10+ years ago I went to Peru to go kite surfing with a friend.  We got searched on the way home.  Nothing was found of course.  For this travel I got "redlisted".   At that point, I had traveled internationally exactly twice in 20 years.  This "redlisting" meant I was unable to use curbside checkin.  And a manager had to be called during every normal checkin -- he would show up eventually and clickety-click for another 5 minutes sometimes talking on the phone before letting me through.  My bags would be searched EVERY TIME.  This went on for YEARS.  Even when I traveled with my wife and 2 young children.



FOR YEARS



Finally, when Congress forced the TSA to clean up the list due to searches of 12 year old girls, etc this treatment magically disappeared.  I am an American citizen, and not recently arrived.  One of my ancestors founded a town in eastern Massachusetts.


There is no possible way Bitcoin will survive redlisting.  Redlisted coins will RARELY be cleared.  Its easy to redlist someone/something, but its a career ending move to clear the wrong person.

A hidden, secret NSA redlist is not good and we should use technologies to promote fungibility... the Snowden revelations have shown that our constitutional rights need to be enforced via technology because they are not being enforced by due process.

But a notice appearing in your wallet is death to Bitcoin.  (Judge asks: surely you SAW the notice why did you ignore it).  It is ILLEGAL to knowingly spend stolen money, buy stolen goods, etc.  If the wallet says the money is stolen and you spend it you are an accessory (IANAL).  And a notice is a very small step away from automatic enforcement.

Of course Bitcoin will instantly fork.  But the existence the "blessed" version will encourage lawmakers to make the other one illegal (or exchanges illegal anyway).


P.S.  I think Mike Hearn must have sold :-) he's looking for a good entry point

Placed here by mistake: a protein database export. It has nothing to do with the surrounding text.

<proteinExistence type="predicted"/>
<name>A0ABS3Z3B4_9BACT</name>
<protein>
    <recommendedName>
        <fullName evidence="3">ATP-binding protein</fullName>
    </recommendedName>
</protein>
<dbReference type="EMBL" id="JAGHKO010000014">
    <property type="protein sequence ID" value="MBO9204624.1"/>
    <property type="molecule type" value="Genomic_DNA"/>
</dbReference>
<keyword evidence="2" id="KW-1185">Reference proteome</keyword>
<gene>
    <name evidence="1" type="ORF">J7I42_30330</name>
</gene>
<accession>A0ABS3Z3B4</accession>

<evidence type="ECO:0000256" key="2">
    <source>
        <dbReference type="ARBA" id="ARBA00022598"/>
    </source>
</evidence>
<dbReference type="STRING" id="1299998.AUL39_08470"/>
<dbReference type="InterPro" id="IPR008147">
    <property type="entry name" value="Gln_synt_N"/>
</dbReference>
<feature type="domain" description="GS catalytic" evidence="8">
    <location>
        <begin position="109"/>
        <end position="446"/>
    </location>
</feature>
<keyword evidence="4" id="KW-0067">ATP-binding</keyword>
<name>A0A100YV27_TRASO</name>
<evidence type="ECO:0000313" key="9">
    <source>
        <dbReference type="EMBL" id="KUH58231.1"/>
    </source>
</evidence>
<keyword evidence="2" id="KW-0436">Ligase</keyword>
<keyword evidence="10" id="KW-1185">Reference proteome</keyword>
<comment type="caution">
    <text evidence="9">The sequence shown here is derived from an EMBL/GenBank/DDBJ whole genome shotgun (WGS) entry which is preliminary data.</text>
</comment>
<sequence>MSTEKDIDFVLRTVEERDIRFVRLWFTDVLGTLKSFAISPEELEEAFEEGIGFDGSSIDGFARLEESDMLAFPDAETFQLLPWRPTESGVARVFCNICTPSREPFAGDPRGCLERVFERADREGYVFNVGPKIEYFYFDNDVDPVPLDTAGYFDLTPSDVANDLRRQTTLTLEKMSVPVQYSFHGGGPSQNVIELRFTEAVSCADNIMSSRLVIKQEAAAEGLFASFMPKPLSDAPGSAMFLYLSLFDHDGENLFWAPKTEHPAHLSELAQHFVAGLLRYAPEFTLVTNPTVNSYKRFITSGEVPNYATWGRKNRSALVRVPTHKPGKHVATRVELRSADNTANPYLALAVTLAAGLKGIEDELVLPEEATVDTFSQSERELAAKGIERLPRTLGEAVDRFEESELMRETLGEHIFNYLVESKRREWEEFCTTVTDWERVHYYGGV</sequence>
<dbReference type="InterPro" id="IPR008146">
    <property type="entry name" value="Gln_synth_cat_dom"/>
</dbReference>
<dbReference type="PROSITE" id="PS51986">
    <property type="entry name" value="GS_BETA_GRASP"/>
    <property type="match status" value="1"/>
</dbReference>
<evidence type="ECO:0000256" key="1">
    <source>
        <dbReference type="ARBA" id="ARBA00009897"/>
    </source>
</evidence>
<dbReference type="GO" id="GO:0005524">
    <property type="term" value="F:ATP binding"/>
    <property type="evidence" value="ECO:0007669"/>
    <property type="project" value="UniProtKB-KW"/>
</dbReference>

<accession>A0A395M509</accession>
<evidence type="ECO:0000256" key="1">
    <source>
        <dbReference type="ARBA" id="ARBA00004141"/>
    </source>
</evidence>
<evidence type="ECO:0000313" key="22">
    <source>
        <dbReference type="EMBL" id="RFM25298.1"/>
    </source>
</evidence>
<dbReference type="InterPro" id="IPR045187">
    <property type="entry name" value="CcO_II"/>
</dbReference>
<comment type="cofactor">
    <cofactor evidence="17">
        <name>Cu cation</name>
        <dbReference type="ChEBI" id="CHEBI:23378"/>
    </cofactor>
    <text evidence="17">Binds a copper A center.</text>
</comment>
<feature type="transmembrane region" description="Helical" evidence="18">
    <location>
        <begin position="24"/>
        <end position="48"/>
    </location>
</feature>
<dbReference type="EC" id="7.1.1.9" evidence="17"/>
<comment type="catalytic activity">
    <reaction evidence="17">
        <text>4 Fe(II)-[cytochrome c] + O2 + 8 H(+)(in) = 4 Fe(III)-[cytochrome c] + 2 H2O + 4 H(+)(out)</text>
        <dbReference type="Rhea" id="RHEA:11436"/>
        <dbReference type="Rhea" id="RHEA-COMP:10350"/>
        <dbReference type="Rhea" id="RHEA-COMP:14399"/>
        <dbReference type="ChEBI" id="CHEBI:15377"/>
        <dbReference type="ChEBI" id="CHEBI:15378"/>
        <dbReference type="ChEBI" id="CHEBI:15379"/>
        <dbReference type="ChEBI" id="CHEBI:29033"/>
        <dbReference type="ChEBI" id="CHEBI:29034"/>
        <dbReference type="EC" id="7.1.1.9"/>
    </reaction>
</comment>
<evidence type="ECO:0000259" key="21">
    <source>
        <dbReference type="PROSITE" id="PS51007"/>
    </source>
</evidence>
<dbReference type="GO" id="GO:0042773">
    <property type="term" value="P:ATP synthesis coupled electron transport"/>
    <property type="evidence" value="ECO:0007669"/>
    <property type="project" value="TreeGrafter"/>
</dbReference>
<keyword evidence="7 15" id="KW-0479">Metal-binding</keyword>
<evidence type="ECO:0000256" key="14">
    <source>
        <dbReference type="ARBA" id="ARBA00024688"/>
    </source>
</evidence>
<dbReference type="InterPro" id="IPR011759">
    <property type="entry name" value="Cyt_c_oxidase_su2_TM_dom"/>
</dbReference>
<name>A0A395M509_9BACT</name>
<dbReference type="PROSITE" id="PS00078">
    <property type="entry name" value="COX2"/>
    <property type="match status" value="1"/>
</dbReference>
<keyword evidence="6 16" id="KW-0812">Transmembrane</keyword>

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November 14, 2013, 09:55:01 PM
 #110

Oh silly Mike Hearn, what a terrible, terrible idea.

By even floating this in a serious way, you have instantly lost all respect from the community and singlehandedly damaged the Foundation's reputation, probably beyond repair.

Suffice it to say I will not be entertaining any future suggestions from Mr. Hearn, nor will I be supporting the Foundation in any way, shape or form.
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November 14, 2013, 09:55:59 PM
 #111

Gregory Maxwell made an excellent post on this subject, emphasis mine:

We're not going to be able to prevent well funded business people from attempting to promote horrific architectures against the long term interest of Bitcoin and the public... if we could, the same stupidity would have been prevented in the wider world and there would be less need for Bitcoin.

It's hard to count the number of times newbies have made proposals which would have centralized Bitcoin completely in the name of some fool result or another. Powerful businesses interests are now reliving the same history of bad ideas, but this time the bad ideas will be funded and they don't care if luminaries tell them that they're horrible ideas, they don't necessarily care about any of the principles that make Bitcoin a worthwhile contribution to the world.

It's not, of course, a question of "anonymity": thats silly. If you have "good" and "bad" coins, that destroys fungibility, rapidly everyone must screen coins they accept or risk being left holding the bag. Fungiblity is an essential property of a money like good and without it the money cannot remove transactional friction.  Privacy is also essential for fair markets: Without privacy your counter-parties and competition can see into your finances— get a raise and get a rent hike, and as long as there are power imbalances between people privacy is essential for human dignity.

To stop this nonsense we have to make it impractical to pull off by changing the default behavior in the Bitcoin ecosystem: We consider the lack of a central authority to be an essential virtue, which means that we can't be protected by one either. We must protect ourselves. This means things like avoiding address reuse, avoiding centralized infrastructure, adopting— and funding!— privacy enhancing technology.